GP-2 also known as ZAP75 is a phosphatidylinositol linked glycoprotein (31) present on the inner surface of the pancreatic zymogen granule (ZG). It was first recognized by MacDonald and Ronzio (26) as the major protein species in ZG membranes (ZGM) and was also noted to stain with PAS reagent. It had a molecular mass about 80 kDa although in various species it varies from 75 to 90 kDa. Its name comes from a subsequent study where pancreatic tissue slices were labeled with 3H-glucosamine and ZGM isolated and electrophoresed. Three major glycoprotein peaks were noted and named in order of increasing mobility GP-1 (120 kDa), GP-2 (74 kDa) and GP3 (52 kDa) (36). Other topological studies showed that GP-2 was present on the inner surface of the membrane (4, 24). GP-2 is the most abundant ZGM protein accounting for 25-40 percent of total protein in different species. Immunolocalizatiom showed GP-2 present on the apical plasma membrane as well as the ZG (2) (Figure 1). Lebel and Beattie and Fukuoka et al showed that GP-2 is linked to the membrane through a glycophophatidyl inositol (GPI) bond. This was based in part on its release from ZGM treated with a PI-specific PLC (12, 22). GP-2 was also shown to be homologous to Tamm-Horsfall protein, a GPI linked protein produced in kidney and excreted in urine (37).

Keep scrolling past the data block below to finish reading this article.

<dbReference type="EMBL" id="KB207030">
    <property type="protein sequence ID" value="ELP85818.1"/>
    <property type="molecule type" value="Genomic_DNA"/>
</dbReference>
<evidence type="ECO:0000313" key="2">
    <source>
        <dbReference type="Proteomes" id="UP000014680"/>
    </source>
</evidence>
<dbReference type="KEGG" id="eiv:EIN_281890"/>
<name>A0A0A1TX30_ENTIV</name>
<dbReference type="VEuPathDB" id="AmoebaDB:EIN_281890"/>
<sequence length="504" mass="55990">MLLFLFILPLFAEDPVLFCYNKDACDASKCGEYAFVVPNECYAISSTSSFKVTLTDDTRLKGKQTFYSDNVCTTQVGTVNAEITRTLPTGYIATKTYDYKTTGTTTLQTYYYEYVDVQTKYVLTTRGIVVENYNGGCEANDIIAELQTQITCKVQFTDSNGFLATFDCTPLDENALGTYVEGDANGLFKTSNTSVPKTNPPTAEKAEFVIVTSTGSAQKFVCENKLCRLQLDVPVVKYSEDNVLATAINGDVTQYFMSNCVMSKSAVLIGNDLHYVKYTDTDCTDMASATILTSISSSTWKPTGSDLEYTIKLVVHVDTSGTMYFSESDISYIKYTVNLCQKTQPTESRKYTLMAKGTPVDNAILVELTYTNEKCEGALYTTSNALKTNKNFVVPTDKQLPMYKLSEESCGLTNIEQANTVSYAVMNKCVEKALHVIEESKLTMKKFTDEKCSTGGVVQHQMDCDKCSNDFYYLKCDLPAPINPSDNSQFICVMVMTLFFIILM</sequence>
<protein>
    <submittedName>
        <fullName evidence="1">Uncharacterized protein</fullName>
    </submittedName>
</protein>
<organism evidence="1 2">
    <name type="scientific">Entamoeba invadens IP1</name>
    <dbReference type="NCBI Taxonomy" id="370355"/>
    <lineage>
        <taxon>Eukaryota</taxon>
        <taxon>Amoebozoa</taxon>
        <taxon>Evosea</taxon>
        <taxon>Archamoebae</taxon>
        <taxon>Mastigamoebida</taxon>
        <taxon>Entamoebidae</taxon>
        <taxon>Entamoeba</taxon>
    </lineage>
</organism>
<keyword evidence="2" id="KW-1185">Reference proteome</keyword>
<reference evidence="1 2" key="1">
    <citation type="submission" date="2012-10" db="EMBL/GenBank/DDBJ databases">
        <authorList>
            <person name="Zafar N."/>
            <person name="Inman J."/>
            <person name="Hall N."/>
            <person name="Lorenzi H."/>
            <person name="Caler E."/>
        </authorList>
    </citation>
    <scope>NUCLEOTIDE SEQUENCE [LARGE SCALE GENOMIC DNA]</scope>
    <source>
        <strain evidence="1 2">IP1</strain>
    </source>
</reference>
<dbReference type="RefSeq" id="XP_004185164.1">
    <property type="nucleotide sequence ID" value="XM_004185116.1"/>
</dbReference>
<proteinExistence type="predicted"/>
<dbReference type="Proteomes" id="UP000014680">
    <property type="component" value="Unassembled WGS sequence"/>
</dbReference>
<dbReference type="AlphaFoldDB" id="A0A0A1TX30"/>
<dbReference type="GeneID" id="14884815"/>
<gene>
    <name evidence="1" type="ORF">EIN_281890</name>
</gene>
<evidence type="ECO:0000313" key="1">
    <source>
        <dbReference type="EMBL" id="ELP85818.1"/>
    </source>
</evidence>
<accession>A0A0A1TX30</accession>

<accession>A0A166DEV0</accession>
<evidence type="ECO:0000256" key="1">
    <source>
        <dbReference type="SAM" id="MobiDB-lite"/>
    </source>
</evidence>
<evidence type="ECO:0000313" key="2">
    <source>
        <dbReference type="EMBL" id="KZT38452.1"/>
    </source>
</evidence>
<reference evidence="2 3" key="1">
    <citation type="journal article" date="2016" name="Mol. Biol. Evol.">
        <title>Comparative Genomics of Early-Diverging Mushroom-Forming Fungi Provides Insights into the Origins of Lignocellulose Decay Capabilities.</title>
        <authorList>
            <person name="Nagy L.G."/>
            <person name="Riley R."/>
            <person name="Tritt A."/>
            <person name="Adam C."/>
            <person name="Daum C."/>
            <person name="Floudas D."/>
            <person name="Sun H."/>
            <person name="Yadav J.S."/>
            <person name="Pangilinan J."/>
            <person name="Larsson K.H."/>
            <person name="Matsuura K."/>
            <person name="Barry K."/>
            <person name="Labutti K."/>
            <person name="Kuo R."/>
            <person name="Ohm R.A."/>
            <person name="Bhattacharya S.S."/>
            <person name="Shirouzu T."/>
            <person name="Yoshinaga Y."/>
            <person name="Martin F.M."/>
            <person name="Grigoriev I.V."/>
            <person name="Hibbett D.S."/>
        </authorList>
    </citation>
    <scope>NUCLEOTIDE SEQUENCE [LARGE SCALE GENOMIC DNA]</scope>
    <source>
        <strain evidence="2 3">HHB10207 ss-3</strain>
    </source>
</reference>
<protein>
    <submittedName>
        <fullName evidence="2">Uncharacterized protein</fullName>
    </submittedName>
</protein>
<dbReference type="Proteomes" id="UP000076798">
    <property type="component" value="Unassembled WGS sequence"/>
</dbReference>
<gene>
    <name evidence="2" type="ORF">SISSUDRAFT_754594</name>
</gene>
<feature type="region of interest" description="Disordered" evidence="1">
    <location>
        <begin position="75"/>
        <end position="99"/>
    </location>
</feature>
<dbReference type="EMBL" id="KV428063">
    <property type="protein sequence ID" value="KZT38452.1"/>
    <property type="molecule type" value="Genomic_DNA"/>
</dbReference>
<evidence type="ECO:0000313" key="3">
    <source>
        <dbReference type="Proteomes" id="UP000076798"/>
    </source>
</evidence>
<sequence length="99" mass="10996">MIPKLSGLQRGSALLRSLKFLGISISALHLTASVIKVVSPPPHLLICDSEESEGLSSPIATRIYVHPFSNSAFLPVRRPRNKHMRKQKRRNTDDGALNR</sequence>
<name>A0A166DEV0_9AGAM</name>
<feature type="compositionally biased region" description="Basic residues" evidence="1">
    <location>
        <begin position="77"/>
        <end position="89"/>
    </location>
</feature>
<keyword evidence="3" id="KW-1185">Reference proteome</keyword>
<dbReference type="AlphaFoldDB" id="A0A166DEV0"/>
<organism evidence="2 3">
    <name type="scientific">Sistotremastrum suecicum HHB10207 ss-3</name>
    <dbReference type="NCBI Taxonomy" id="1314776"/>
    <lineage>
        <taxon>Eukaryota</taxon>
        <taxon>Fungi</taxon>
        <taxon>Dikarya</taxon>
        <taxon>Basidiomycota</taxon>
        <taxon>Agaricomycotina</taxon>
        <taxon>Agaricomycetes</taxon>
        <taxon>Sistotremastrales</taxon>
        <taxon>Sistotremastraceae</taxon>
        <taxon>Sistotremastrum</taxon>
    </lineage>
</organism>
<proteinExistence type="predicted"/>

GP-2 is present in pancreatic juice and makes up 5-8% of unstimulated juice protein in the rat and pig (38). Much of the released protein forms fibrils or aggregates and is sedimentable (3). However, it has lost its hydrophobicity as determined by Triton X-114 partitioning and contains a inositol 1,2-(cyclic)monophosphate residue (30, 32). Thus, the GP2 form present in pancreatic juice appears to have lost its GP1 modifiation throught the action of a PLC. However, since there is no PI-specific PLC present in ZGM, it may have to enter the apical acinar cell membrane to undergo processing. This could then explain the presence of significant amounts of GP-2 in basal pancreatic juice. Some GP-2 is also present in ZG content (16) and smaller cleaved forms are also present in pancreatic juice, implying proteolytic cleavage as well. However, where such processing takes place is not clear. Stimulation with secretin has no effect on GP-2 output in pancreatic juice while stimulation with caerulein or carbachol increases secretion, but with a slower time course than the secretion of digestive enzymes (21). GP-2 is also present in ductal proteinaceous plugs found in chronic pancreatitis (10).